Slavery memorial in Chapel Hill, North Carolina. Jeffery DelViscio/Flickr. Creative Commons.
Tony Blair’s tenure as the prime minister of Britain was a tremendous disappointment. While most people now remember Blair as a key champion of the catastrophic invasion of Iraq, this foreign policy disaster counts as only one of many times when he failed to do the right thing. One less high profile example came in late 2006, when Blair published a now infamous article in New Nation—a community newspaper geared towards Africans and peoples of African descent living in Britain—concerned with the role of slavery in British history.
In this article, Blair expressed “deep sorrow that [the slave trade] ever happened”, and also stated that it was “hard to believe that what would now be a crime against humanity was legal at the time”. While Blair’s article was initially welcomed in some circles, it is now primarily remembered for what he didn’t say, since Blair deliberately refrained from offering an apology for centuries of slavery. The chief reason that was given at the time for this failure to offer a “full apology” was that it would leave “the state open to claims for reparations”.
The British government has still not formally apologised for slavery. Neither of Blair’s successors—Gordon Brown and David Cameron—have been prepared to improve upon his carefully calibrated statement from 2006. When the British government recently apologised for serious human rights violations under colonial rule in Kenya, this apology was only compelled by successful legal action, creating an important precedent that campaigners seeking reparations for other wrongs have drawn inspiration from. While the politics of apology are by no means straightforward—how much can an apology really mean without other measures—this ongoing resistance to an apology remains emblematic of a more general reluctance to directly confront the history and legacies of slavery.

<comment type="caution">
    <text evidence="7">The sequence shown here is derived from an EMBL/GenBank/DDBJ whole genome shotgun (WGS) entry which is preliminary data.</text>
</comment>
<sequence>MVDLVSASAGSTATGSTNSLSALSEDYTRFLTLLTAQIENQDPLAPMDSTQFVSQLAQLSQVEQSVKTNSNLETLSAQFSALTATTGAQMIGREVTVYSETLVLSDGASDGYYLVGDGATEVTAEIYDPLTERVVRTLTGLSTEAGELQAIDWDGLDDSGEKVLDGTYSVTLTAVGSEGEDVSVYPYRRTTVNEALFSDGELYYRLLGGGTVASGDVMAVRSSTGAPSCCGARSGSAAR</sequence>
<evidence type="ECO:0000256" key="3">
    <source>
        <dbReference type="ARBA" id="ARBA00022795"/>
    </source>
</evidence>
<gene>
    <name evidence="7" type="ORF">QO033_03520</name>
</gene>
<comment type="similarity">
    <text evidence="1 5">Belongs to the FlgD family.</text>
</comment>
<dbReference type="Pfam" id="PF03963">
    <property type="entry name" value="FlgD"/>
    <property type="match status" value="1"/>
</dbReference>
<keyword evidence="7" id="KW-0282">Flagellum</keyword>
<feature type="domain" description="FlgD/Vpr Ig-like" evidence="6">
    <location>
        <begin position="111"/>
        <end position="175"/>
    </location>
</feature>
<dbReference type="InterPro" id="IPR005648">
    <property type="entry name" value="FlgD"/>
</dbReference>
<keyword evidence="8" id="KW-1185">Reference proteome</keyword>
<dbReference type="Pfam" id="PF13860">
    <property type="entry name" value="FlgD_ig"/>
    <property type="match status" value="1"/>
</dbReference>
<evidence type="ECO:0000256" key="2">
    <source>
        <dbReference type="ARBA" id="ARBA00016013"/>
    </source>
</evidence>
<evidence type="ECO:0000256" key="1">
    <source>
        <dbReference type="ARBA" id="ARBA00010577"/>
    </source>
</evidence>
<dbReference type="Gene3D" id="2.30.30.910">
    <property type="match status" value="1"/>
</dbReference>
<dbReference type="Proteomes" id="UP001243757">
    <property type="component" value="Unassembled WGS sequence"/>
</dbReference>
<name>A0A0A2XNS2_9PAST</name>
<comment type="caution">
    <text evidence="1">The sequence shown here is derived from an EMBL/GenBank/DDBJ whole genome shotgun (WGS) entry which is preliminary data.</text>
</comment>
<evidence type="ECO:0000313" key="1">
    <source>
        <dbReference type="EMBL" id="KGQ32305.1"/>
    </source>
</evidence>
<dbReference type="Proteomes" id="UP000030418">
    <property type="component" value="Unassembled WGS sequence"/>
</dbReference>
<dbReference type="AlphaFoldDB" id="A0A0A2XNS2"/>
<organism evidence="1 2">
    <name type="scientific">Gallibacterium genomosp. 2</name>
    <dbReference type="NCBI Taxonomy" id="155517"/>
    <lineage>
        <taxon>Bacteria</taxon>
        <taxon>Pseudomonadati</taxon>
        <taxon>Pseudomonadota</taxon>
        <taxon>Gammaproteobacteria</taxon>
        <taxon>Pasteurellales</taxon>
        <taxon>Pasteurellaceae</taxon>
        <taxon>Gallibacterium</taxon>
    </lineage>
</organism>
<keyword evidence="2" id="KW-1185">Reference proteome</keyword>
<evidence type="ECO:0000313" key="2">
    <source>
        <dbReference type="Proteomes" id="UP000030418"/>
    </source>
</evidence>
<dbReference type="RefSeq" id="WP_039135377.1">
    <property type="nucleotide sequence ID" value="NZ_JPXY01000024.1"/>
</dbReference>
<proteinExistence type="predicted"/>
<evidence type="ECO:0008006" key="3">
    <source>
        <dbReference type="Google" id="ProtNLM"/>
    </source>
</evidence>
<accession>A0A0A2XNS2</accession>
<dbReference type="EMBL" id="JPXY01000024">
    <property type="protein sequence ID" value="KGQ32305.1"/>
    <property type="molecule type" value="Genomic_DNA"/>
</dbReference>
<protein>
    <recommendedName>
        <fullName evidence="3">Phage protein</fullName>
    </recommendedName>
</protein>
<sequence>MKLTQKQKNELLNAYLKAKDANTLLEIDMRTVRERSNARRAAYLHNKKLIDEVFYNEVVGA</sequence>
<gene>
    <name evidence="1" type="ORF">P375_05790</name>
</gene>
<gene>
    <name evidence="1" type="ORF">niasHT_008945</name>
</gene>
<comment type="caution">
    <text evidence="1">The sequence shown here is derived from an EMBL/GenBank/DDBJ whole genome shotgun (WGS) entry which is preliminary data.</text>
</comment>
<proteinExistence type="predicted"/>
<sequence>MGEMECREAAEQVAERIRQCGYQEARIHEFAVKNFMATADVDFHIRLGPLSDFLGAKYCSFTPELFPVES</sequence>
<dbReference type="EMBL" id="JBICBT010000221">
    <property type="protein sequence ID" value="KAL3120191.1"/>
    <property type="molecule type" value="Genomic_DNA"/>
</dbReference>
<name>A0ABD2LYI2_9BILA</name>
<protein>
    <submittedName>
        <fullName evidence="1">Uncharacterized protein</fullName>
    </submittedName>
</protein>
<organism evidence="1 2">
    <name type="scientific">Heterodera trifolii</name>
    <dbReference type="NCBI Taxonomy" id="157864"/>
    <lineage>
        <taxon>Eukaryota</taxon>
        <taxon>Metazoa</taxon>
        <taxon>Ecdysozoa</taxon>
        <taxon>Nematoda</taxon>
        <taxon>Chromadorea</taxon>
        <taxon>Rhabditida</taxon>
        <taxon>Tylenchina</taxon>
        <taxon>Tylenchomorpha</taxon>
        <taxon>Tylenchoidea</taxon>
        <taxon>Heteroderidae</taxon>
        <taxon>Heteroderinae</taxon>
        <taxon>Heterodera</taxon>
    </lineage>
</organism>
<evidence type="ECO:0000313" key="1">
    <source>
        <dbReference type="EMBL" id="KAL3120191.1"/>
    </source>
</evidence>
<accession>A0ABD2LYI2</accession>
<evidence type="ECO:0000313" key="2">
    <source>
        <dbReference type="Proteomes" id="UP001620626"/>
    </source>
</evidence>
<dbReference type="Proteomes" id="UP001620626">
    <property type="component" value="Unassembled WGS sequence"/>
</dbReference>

The contemporary legacies of historical slave systems
Blair not only failed to apologise. He also failed to engage with the legacies of slavery. While Blair’s article briefly referred to the “profound” impact of slavery “upon Africa, the Caribbean, the Americas and Europe”, he refrained from taking the further step of connecting this history to what he described as “the problems of Africa and the challenges facing the African and Caribbean diaspora today”. This was a notable omission. Recent reparations claims are not confined to a history that is now closed. They are also fundamentally concerned with continuing legacies found in patterns of injustice, inequality and racism today.
This approach to reparations is exemplified in the Ten Point Action Plan recently developed by CARICOM to address ongoing challenges such as public health, knowledge, education, illiteracy and debt. For reparation campaigners, slavery cannot be approached as a self-contained episode. It must instead be regarded as one component of the larger history of colonialism, segregation, apartheid, and racial discrimination. This also extends to the other side of the ledger. Patterns of wealth, power and privilege that were enjoyed by slave owners and the societies of which they were part did not end with abolition. They also persist to this day.
Like most politicians in Europe and America, Blair was not prepared to confront the historical sources of contemporary poverty, privilege and discrimination. He instead fell back into the more comfortable language of humanitarianism, shifting the focus from harms inflicted to help provided. Having started his 2006 article with an expression of “regret” for abuses committed by the British state—centuries of enslavement—Blair concluded with a picture of this very same state as an instrument of virtue. In addition to listing measures to “help Africa tackle its problems”, he also went on to repeatedly highlight the need to “acknowledge the unspeakable cruelty that persists in the form of modern day slavery”.
No apology for slavery, but full speed ahead against “modern slavery”